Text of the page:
Russia Keeps Mum On What To Do About Syria
STEVE INSKEEP, Host:
Russia's special envoy, Mikhail Margelov, met with the Libyan opposition earlier this month and yesterday with members of Gadhafi's government. Margelov insists Gadhafi has lost his legitimacy as a leader. But he told the BBC yesterday that if Gadhafi steps down, it's possible he could remain in his country.
MIKHAIL MARGELOV: In the Arab world the tradition of forgiveness exists. If there is a kind of national reconciliation in Libya and if Gadhafi is involved in that process of national reconciliation, all options are open for the time being.
GREENE: Meanwhile, while the U.S. and NATO welcomed Russia's visit, Margelov returned the favor by criticizing NATO.
MARGELOV: The more bombs are falling, the more difficult it will be to reconcile for the nation. There are no military solutions for a political crisis.
GREENE: Alexander Shumilin, who directs the Center on Greater Middle East Conflicts in Moscow, was struck in March when Russia decided not to veto the U.N. resolution authorizing military action in Libya. Shumilin said by abstaining, Russian President Dmitri Medvedev was breaking from his predecessor, Vladimir Putin.
ALEXANDER SHUMILIN: Mr. Putin was more actively supporting the Arab radicals, Hamas always. Mr. Medvedev, he is more careful, is more selective.
GREENE: Shumilin hopes Russia's pressure on Gadhafi is a sign of more cooperation with the West.
SHUMILIN: This is a piece of hope for us, yes. A piece of hope.
GREENE: Carne Ross, a former British diplomat, peppered Russia with criticism recently in his regular column in London's Guardian newspaper. Whatever Russia is up to, he said, the country's diplomacy is often driven by a desire to be important and relevant.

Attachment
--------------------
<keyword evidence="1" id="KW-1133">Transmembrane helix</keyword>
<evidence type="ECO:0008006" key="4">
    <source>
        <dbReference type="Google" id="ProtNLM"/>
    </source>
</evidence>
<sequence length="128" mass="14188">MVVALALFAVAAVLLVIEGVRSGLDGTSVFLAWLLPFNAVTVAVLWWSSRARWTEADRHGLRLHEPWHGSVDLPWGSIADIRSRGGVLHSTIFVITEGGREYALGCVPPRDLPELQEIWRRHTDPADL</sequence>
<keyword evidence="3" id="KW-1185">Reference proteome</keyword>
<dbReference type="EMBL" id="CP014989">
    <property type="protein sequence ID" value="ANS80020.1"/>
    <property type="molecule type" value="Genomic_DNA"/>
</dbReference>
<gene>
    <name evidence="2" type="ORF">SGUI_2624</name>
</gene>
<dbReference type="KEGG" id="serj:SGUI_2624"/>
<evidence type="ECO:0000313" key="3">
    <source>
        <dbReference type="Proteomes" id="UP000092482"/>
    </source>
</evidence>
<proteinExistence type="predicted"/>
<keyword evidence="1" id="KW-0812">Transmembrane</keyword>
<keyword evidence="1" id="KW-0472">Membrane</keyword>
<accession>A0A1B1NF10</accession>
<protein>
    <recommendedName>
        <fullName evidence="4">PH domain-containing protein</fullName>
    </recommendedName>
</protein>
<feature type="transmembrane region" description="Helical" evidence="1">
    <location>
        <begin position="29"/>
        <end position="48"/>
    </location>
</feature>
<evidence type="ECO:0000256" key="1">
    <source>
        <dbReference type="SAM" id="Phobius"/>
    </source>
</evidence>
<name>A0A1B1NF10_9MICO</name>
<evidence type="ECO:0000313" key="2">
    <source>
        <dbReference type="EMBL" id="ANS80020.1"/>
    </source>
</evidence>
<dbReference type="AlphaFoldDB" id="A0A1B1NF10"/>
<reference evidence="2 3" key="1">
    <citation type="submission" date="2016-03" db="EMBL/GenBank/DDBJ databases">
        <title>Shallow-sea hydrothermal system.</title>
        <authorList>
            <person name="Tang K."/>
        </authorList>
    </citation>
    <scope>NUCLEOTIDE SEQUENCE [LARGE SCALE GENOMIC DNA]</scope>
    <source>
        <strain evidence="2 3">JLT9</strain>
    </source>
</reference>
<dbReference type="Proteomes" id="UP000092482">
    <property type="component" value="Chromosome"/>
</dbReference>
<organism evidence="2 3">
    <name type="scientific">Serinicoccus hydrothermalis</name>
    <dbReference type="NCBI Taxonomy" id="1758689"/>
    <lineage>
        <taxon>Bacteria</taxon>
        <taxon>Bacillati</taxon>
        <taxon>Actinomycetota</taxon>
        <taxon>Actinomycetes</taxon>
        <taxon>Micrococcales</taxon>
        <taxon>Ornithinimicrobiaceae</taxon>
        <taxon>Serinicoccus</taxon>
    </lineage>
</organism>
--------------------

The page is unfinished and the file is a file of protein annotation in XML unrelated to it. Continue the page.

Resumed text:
CARNE ROSS: The Russians have a tradition of seeing the world in a sense as a kind of chessboard, that if they're pushed back on one issue, they'll push back on another elsewhere.
GREENE: And Russia was feeling pushed around on Libya. With all the momentum to oust Gadhafi, including from the Arab League, Russia had little choice but to abstain at the U.N. and let NATO carry out military strikes. Now that NATO's stalled, Ross said Russia may be hoping to carve out some role as hero. But overall, he said, Russia feels they caved on Libya. Confronting the bloodshed in Syria, Russia has returned to form, opposing a resolution challenging President Bashar al-Assad. Ross said this is payback.
ROSS: And I think there is a sense of this in this case, that the West got its way over Libya and they should not be allowed to have it so easy over Syria. What is disappointing about it, it is not about the specific situation inside these countries. It's more about a global power political game over who is top dog and how the playground politics work out.
GREENE: Alexei Podsterob was Russia's ambassador to Libya in the '90s, and he also spent time as a Russian diplomat at the U.N. Security Council. In his mind, Moscow has a right to be angry over Libya. Russia stood by, he said, as NATO overstepped its mandate and got in the middle of a civil war.
ALEXEI PODSTEROB: So are the results. We don't want to repeat this mistake, to make this mistake two times.
GREENE: The Kremlin strategy in Libya, he said, may be to clean up a mess made by NATO. From there, Podsterob prefers Russia pick up its old script.
PODSTEROB: The main lesson - it's impossible to impose democracy for the people. And we see now it in Libya too.
GREENE: David Greene, NPR News, Moscow.
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